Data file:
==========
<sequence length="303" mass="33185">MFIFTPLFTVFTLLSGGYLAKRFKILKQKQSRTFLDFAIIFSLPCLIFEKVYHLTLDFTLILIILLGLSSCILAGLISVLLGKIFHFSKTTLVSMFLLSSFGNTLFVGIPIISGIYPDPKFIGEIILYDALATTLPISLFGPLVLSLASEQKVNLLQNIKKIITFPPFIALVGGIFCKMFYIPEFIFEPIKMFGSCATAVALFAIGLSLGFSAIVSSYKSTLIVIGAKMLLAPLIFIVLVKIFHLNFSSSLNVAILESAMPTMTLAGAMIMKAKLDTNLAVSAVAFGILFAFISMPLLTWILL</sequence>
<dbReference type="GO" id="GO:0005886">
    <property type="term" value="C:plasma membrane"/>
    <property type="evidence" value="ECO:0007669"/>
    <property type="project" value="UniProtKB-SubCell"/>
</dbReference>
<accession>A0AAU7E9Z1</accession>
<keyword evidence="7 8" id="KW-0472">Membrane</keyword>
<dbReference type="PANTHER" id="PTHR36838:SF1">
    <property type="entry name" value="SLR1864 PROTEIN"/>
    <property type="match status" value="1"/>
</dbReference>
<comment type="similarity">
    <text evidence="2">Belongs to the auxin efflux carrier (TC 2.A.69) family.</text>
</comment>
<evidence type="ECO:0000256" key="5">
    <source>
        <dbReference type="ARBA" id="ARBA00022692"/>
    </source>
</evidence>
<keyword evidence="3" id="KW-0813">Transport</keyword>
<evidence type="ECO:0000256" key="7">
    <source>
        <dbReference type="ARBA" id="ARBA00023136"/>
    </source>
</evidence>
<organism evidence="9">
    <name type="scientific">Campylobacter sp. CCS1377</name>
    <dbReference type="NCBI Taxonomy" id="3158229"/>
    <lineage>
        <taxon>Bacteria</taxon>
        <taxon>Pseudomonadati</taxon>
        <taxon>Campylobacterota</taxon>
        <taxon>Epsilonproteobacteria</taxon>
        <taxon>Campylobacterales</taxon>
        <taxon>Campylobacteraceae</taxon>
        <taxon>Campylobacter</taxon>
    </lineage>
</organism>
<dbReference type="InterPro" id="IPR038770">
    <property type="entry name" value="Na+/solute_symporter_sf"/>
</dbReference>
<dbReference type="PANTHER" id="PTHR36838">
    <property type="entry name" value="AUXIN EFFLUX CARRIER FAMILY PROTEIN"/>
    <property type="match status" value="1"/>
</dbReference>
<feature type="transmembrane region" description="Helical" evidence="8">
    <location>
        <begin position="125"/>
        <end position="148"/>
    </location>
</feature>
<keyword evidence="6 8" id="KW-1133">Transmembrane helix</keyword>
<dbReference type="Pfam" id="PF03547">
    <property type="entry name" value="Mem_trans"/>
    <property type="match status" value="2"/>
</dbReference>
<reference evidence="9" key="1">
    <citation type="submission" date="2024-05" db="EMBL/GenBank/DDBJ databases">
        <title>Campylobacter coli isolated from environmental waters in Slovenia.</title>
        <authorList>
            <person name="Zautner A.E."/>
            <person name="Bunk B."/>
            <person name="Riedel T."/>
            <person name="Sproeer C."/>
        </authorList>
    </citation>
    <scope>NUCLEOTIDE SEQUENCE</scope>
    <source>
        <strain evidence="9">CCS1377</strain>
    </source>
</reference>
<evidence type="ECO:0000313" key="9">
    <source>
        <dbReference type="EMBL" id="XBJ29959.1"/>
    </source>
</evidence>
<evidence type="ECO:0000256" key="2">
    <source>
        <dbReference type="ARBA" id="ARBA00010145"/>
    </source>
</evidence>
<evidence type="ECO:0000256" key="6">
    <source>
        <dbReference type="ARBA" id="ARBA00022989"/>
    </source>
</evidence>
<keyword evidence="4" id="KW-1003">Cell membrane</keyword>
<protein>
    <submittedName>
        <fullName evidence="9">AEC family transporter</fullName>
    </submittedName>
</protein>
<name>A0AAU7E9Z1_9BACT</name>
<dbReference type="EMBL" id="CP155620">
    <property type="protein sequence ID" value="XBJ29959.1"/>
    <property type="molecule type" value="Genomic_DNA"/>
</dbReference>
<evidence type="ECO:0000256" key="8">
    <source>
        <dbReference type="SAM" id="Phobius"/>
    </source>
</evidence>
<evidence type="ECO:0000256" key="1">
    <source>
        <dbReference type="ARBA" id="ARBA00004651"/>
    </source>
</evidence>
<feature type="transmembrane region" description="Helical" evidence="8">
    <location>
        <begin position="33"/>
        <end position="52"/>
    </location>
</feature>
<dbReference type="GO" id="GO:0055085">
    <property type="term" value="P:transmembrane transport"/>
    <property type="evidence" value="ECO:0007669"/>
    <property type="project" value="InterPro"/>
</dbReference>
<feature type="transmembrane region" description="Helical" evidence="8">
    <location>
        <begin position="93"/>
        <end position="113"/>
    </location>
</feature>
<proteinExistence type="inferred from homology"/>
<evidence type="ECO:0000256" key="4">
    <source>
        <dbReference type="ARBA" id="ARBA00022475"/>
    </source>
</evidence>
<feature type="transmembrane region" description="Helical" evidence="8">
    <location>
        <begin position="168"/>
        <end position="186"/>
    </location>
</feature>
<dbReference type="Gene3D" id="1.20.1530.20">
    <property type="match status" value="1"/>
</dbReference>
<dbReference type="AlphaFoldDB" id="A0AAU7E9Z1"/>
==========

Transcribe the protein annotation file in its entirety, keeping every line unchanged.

<sequence length="303" mass="33185">MFIFTPLFTVFTLLSGGYLAKRFKILKQKQSRTFLDFAIIFSLPCLIFEKVYHLTLDFTLILIILLGLSSCILAGLISVLLGKIFHFSKTTLVSMFLLSSFGNTLFVGIPIISGIYPDPKFIGEIILYDALATTLPISLFGPLVLSLASEQKVNLLQNIKKIITFPPFIALVGGIFCKMFYIPEFIFEPIKMFGSCATAVALFAIGLSLGFSAIVSSYKSTLIVIGAKMLLAPLIFIVLVKIFHLNFSSSLNVAILESAMPTMTLAGAMIMKAKLDTNLAVSAVAFGILFAFISMPLLTWILL</sequence>
<dbReference type="GO" id="GO:0005886">
    <property type="term" value="C:plasma membrane"/>
    <property type="evidence" value="ECO:0007669"/>
    <property type="project" value="UniProtKB-SubCell"/>
</dbReference>
<accession>A0AAU7E9Z1</accession>
<keyword evidence="7 8" id="KW-0472">Membrane</keyword>
<dbReference type="PANTHER" id="PTHR36838:SF1">
    <property type="entry name" value="SLR1864 PROTEIN"/>
    <property type="match status" value="1"/>
</dbReference>
<comment type="similarity">
    <text evidence="2">Belongs to the auxin efflux carrier (TC 2.A.69) family.</text>
</comment>
<evidence type="ECO:0000256" key="5">
    <source>
        <dbReference type="ARBA" id="ARBA00022692"/>
    </source>
</evidence>
<keyword evidence="3" id="KW-0813">Transport</keyword>
<evidence type="ECO:0000256" key="7">
    <source>
        <dbReference type="ARBA" id="ARBA00023136"/>
    </source>
</evidence>
<organism evidence="9">
    <name type="scientific">Campylobacter sp. CCS1377</name>
    <dbReference type="NCBI Taxonomy" id="3158229"/>
    <lineage>
        <taxon>Bacteria</taxon>
        <taxon>Pseudomonadati</taxon>
        <taxon>Campylobacterota</taxon>
        <taxon>Epsilonproteobacteria</taxon>
        <taxon>Campylobacterales</taxon>
        <taxon>Campylobacteraceae</taxon>
        <taxon>Campylobacter</taxon>
    </lineage>
</organism>
<dbReference type="InterPro" id="IPR038770">
    <property type="entry name" value="Na+/solute_symporter_sf"/>
</dbReference>
<dbReference type="PANTHER" id="PTHR36838">
    <property type="entry name" value="AUXIN EFFLUX CARRIER FAMILY PROTEIN"/>
    <property type="match status" value="1"/>
</dbReference>
<feature type="transmembrane region" description="Helical" evidence="8">
    <location>
        <begin position="125"/>
        <end position="148"/>
    </location>
</feature>
<keyword evidence="6 8" id="KW-1133">Transmembrane helix</keyword>
<dbReference type="Pfam" id="PF03547">
    <property type="entry name" value="Mem_trans"/>
    <property type="match status" value="2"/>
</dbReference>
<reference evidence="9" key="1">
    <citation type="submission" date="2024-05" db="EMBL/GenBank/DDBJ databases">
        <title>Campylobacter coli isolated from environmental waters in Slovenia.</title>
        <authorList>
            <person name="Zautner A.E."/>
            <person name="Bunk B."/>
            <person name="Riedel T."/>
            <person name="Sproeer C."/>
        </authorList>
    </citation>
    <scope>NUCLEOTIDE SEQUENCE</scope>
    <source>
        <strain evidence="9">CCS1377</strain>
    </source>
</reference>
<evidence type="ECO:0000313" key="9">
    <source>
        <dbReference type="EMBL" id="XBJ29959.1"/>
    </source>
</evidence>
<evidence type="ECO:0000256" key="2">
    <source>
        <dbReference type="ARBA" id="ARBA00010145"/>
    </source>
</evidence>
<evidence type="ECO:0000256" key="6">
    <source>
        <dbReference type="ARBA" id="ARBA00022989"/>
    </source>
</evidence>
<keyword evidence="4" id="KW-1003">Cell membrane</keyword>
<protein>
    <submittedName>
        <fullName evidence="9">AEC family transporter</fullName>
    </submittedName>
</protein>
<name>A0AAU7E9Z1_9BACT</name>
<dbReference type="EMBL" id="CP155620">
    <property type="protein sequence ID" value="XBJ29959.1"/>
    <property type="molecule type" value="Genomic_DNA"/>
</dbReference>
<evidence type="ECO:0000256" key="8">
    <source>
        <dbReference type="SAM" id="Phobius"/>
    </source>
</evidence>
<evidence type="ECO:0000256" key="1">
    <source>
        <dbReference type="ARBA" id="ARBA00004651"/>
    </source>
</evidence>
<feature type="transmembrane region" description="Helical" evidence="8">
    <location>
        <begin position="33"/>
        <end position="52"/>
    </location>
</feature>
<dbReference type="GO" id="GO:0055085">
    <property type="term" value="P:transmembrane transport"/>
    <property type="evidence" value="ECO:0007669"/>
    <property type="project" value="InterPro"/>
</dbReference>
<feature type="transmembrane region" description="Helical" evidence="8">
    <location>
        <begin position="93"/>
        <end position="113"/>
    </location>
</feature>
<proteinExistence type="inferred from homology"/>
<evidence type="ECO:0000256" key="4">
    <source>
        <dbReference type="ARBA" id="ARBA00022475"/>
    </source>
</evidence>
<feature type="transmembrane region" description="Helical" evidence="8">
    <location>
        <begin position="168"/>
        <end position="186"/>
    </location>
</feature>
<dbReference type="Gene3D" id="1.20.1530.20">
    <property type="match status" value="1"/>
</dbReference>
<dbReference type="AlphaFoldDB" id="A0AAU7E9Z1"/>